Another issue discussed was regarding every property in town: Clearly identifying each address in order for emergency services to quickly and easily arrive when needed. It was noted by Bourbon Police Chief Bill Martin (at earlier council meetings) that being able to clearly identify an address was crucial to fire, police and EMS professionals to do their jobs. Town council members agreed that all homes and businesses would prominently display, with numerals no less than three inches in height, their addresses on the side of the street which the address includes. Zoning and ordinance officer Bill Keyser had mentioned that some houses had the correct numbers displayed but that they were shown on the wrong street that their address actually was — and that made it confusing for everyone that needed to make contact to the property. Councilmembers agreed to ordinance 2011-7 which would give property owners (or renters) 30 days to comply after receiving a letter from the town that they were in violation, and that they, beyond that 30-day time period, would be subject to fines and costs to enforce the ordinance’s compliance.
Councilmember Larry Wattenbarger commented on another ordinance violation concern: The 14 letters that had already been sent to property owners this spring for not properly maintaining their lawns. “I know we’ve had a lot of rain, but to me, this is an embarrassment,” he said. Keyser said he had already found as many (new properties) in May that were in violation of town ordinance and that a mere five were homes that had been foreclosed on.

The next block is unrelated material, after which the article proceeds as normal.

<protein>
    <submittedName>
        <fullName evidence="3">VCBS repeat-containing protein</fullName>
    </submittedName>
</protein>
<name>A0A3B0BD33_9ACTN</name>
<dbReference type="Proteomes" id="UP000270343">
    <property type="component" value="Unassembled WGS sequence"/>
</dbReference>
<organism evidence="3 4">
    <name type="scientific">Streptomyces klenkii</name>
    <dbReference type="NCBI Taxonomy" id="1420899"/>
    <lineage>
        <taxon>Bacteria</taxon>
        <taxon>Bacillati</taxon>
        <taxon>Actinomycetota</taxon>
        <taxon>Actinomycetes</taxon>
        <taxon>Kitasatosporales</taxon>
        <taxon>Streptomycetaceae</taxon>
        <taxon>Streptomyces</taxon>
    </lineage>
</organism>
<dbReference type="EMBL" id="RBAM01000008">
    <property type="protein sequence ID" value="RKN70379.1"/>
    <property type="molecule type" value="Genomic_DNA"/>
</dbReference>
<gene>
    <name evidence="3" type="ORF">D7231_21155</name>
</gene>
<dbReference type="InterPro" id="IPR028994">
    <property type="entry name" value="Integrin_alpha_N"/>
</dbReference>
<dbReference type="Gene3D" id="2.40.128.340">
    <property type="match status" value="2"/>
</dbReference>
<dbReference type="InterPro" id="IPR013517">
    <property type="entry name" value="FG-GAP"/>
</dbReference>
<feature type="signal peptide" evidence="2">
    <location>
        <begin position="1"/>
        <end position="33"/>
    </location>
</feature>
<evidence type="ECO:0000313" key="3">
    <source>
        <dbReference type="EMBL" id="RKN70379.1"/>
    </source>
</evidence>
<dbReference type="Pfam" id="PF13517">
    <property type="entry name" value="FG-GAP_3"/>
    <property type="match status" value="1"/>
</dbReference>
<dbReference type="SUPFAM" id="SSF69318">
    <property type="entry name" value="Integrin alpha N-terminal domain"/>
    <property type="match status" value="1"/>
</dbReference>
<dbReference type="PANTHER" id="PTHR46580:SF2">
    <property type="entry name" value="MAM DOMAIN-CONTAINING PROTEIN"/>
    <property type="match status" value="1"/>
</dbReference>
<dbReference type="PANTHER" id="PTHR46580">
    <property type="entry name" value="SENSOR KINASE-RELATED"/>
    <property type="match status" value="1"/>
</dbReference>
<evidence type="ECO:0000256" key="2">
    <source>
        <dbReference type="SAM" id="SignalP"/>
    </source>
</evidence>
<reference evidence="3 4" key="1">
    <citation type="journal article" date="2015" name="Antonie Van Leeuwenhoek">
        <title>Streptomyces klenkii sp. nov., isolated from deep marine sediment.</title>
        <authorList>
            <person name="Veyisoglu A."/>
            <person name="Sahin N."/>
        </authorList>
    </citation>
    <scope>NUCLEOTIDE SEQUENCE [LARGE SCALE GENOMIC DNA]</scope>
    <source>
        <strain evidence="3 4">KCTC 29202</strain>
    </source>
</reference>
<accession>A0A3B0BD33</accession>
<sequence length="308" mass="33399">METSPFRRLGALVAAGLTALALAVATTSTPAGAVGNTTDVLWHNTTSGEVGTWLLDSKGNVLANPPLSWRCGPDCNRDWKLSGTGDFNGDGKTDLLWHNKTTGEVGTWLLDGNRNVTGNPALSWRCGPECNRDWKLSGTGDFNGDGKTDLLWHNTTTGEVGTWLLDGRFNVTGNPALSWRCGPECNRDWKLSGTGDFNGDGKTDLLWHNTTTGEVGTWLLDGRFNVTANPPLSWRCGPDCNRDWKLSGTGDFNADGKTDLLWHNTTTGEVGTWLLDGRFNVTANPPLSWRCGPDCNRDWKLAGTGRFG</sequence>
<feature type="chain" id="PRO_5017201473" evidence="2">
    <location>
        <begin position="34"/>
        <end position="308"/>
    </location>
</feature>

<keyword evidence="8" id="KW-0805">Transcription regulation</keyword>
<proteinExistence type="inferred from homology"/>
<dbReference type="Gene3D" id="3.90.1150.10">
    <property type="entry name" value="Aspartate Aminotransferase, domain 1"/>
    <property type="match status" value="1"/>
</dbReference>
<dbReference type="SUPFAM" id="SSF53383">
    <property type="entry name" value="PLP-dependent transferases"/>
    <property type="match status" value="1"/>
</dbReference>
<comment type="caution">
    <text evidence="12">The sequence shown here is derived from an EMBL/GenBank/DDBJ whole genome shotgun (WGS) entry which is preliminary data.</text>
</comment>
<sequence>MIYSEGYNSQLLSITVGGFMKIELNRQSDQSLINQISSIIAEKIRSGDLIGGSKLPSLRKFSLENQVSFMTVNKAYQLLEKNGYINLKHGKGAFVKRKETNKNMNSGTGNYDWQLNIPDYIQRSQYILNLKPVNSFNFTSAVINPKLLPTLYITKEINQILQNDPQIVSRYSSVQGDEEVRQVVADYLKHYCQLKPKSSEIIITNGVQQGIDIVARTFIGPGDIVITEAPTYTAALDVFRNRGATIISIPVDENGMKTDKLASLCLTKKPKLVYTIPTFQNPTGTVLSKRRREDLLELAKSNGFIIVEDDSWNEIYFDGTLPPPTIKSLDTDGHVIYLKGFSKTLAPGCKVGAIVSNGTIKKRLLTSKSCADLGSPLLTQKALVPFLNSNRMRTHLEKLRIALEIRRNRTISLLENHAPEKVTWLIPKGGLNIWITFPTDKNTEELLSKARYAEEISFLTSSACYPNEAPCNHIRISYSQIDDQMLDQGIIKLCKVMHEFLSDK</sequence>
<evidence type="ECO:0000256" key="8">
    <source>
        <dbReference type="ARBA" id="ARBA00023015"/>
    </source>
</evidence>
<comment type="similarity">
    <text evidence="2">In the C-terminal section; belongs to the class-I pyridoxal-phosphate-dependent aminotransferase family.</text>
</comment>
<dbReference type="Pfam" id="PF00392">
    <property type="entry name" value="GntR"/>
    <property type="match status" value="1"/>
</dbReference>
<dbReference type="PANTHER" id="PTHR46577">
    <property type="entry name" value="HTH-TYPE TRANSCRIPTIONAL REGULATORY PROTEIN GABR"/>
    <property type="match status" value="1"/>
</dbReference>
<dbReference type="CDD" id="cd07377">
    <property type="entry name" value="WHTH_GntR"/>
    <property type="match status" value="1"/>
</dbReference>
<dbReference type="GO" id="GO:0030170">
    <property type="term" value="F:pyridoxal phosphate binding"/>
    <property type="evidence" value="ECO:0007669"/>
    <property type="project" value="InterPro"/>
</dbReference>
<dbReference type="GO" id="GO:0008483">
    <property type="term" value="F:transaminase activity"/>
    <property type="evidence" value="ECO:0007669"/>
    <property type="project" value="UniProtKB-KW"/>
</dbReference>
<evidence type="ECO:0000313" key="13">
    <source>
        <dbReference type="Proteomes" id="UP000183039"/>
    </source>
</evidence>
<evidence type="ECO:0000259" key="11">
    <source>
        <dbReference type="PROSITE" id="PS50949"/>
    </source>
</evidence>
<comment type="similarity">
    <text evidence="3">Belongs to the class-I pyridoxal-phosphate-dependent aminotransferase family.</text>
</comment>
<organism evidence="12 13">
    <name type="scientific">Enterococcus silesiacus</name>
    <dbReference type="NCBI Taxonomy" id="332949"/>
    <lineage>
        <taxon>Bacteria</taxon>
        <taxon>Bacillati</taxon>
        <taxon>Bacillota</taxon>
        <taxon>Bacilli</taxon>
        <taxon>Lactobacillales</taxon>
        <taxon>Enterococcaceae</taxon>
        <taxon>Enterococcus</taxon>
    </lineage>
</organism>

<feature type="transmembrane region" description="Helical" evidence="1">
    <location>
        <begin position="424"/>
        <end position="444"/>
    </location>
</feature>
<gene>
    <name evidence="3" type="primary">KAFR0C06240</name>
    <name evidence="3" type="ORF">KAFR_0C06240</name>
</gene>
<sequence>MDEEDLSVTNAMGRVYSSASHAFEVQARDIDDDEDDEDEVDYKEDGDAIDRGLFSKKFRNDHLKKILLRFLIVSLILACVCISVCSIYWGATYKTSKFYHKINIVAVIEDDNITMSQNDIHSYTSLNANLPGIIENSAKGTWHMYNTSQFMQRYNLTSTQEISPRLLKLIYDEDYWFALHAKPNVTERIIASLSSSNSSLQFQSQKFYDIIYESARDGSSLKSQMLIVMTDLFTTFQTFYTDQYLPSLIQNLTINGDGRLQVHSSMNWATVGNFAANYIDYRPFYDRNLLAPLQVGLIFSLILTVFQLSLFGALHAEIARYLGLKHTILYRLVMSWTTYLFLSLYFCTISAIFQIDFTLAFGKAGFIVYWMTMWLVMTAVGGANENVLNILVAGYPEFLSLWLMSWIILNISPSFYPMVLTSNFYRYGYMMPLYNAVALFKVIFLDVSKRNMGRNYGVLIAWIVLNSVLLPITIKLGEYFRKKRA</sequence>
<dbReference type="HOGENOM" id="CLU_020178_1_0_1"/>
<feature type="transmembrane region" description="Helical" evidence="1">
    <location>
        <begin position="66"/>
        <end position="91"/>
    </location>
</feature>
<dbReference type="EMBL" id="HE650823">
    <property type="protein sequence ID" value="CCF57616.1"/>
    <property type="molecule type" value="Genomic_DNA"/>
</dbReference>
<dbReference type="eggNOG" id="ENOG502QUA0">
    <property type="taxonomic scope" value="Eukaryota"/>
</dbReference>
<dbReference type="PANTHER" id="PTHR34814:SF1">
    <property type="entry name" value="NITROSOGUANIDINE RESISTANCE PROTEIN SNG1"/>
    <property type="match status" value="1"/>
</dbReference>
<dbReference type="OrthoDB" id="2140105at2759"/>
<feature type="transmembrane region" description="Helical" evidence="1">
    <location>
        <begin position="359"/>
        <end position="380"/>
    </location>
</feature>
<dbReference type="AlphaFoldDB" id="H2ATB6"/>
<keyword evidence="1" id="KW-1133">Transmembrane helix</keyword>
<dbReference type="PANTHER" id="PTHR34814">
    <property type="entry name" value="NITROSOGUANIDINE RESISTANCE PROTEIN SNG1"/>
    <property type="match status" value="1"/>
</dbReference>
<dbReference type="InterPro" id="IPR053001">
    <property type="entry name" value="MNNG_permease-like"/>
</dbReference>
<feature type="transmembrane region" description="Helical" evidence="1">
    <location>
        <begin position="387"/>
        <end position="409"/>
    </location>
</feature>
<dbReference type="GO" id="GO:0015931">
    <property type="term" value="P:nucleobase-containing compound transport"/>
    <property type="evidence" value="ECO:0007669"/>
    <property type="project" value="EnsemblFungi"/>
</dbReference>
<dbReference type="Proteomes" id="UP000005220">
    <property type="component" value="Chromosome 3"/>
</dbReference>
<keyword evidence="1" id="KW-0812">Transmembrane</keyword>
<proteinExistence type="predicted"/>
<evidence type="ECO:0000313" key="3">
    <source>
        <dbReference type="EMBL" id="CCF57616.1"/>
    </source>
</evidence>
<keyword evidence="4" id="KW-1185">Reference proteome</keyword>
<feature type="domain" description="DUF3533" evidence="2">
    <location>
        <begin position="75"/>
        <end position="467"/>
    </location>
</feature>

Other items addressed included:
• Water department employees were instructed by the council to tend to standing water issues at Shells Inc. after general manager of the business, Matt Yeiter, brought the issue to the attention at the May 10 meeting. Yeiter said the problem had been ongoing and that six to eight years ago the town had attempted to resolve the issue to no avail. Wastewater supervisor Mike McFarland said the problem was further compounded by the fact that the town has no maps or history of intercepting routes to drainage tiles for the area of the property.
• Brandy Greer was appointed by the council to be the Town of Bourbon representative on the Bourbon Public Library Board. She will replace Alta Grossman for a four-year term.
• The town’s parking lot on Park Street was discussed and town officials agreed it was intended for the Amish community to use when doing business in town. Bourbon Town Council members agreed to have a sign posted to enforce the lot’s original purpose.
• It was noted that the Bourbon Community Park’s Splash Pad would be open to the public as of June 1.
• Street department superintendent Roger Terry was granted permission by the council to purchase two basketball rims for the community park’s basketball courts, for a cost of $170 each. It was noted that should the town would not replace them should they be vandalized.
• Town officials approved replacing the roof of the dugout at McBride Field at the town’s ball fields with a metal roof, for a cost of $300.
• Hap’s Home Repair was approved to begin work on repairing the front of the town hall building facing Main Street, for a cost of $465.